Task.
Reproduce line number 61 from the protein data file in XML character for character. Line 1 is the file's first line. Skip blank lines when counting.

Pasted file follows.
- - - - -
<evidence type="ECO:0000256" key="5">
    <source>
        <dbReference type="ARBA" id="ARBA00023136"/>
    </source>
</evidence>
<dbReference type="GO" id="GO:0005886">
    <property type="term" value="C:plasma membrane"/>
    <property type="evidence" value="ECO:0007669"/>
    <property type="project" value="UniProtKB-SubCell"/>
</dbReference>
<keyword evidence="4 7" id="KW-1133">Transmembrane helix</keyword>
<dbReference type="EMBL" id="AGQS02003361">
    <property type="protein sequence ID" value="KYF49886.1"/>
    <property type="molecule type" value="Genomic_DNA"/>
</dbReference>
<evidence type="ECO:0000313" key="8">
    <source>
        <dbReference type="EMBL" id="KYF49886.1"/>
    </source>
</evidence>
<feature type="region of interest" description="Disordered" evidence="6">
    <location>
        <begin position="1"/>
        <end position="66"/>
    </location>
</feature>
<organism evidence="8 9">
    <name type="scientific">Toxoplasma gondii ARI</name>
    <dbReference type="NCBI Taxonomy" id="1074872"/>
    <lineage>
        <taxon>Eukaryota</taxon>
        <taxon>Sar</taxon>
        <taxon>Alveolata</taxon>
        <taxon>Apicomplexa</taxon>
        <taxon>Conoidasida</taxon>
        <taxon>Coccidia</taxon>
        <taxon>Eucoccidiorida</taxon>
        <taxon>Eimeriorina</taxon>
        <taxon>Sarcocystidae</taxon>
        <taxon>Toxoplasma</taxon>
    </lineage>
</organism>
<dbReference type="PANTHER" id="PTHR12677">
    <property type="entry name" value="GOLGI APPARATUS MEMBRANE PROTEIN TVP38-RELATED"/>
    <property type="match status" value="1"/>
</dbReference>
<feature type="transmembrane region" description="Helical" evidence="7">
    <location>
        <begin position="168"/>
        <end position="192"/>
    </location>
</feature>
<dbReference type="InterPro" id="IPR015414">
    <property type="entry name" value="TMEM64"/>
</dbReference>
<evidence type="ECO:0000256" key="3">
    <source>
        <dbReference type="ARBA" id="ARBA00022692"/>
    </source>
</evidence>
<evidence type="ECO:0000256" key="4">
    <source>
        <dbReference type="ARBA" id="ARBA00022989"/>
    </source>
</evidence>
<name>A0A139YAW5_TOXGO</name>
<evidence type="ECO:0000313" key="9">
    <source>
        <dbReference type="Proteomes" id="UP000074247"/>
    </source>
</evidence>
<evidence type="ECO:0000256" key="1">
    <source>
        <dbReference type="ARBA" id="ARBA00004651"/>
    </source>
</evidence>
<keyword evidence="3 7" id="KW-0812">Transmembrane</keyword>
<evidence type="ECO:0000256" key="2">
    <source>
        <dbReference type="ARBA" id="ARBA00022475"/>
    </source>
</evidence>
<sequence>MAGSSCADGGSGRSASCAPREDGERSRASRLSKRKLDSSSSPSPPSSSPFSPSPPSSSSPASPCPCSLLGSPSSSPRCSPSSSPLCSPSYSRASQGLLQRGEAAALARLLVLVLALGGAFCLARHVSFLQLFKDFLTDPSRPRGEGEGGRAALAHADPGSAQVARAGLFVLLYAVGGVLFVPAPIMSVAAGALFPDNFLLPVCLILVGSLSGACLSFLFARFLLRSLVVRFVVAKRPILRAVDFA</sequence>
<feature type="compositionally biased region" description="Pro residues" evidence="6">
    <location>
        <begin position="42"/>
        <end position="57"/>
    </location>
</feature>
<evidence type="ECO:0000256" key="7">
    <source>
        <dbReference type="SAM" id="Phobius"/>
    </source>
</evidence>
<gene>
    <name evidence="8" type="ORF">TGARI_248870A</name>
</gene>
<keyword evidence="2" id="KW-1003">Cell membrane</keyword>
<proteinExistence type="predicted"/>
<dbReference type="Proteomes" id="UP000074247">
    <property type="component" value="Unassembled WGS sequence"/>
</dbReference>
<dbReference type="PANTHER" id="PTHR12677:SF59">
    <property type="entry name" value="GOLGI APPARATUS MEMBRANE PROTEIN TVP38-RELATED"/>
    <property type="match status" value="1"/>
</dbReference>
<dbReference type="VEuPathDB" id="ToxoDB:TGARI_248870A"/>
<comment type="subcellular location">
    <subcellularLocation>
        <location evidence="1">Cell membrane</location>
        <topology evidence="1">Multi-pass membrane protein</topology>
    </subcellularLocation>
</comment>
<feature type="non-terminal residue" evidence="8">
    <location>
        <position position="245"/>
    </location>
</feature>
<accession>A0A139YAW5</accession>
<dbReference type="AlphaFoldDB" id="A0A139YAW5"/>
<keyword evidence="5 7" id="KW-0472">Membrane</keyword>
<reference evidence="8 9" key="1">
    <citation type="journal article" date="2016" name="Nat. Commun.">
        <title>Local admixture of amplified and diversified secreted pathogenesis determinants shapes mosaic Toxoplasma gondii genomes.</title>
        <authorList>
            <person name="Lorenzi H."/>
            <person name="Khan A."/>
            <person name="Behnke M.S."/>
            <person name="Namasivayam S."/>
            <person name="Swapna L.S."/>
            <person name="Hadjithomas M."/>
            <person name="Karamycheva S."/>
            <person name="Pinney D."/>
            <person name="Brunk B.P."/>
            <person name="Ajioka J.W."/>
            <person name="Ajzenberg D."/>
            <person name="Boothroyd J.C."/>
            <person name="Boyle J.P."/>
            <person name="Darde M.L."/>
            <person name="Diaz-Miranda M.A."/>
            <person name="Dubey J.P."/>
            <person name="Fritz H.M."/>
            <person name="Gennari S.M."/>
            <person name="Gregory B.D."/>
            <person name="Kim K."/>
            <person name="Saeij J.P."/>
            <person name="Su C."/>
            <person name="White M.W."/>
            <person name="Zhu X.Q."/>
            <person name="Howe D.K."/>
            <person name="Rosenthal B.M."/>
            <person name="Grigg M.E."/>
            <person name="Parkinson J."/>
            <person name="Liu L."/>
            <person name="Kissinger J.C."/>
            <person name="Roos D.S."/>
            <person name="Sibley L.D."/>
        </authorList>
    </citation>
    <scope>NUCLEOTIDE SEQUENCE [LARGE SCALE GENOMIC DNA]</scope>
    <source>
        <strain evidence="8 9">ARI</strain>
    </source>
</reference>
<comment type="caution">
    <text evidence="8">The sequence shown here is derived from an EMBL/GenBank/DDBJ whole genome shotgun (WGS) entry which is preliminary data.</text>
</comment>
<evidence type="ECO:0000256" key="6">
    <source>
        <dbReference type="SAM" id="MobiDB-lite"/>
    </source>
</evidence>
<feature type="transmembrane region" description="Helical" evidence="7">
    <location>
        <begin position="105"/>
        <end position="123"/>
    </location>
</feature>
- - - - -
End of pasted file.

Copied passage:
<evidence type="ECO:0000256" key="4">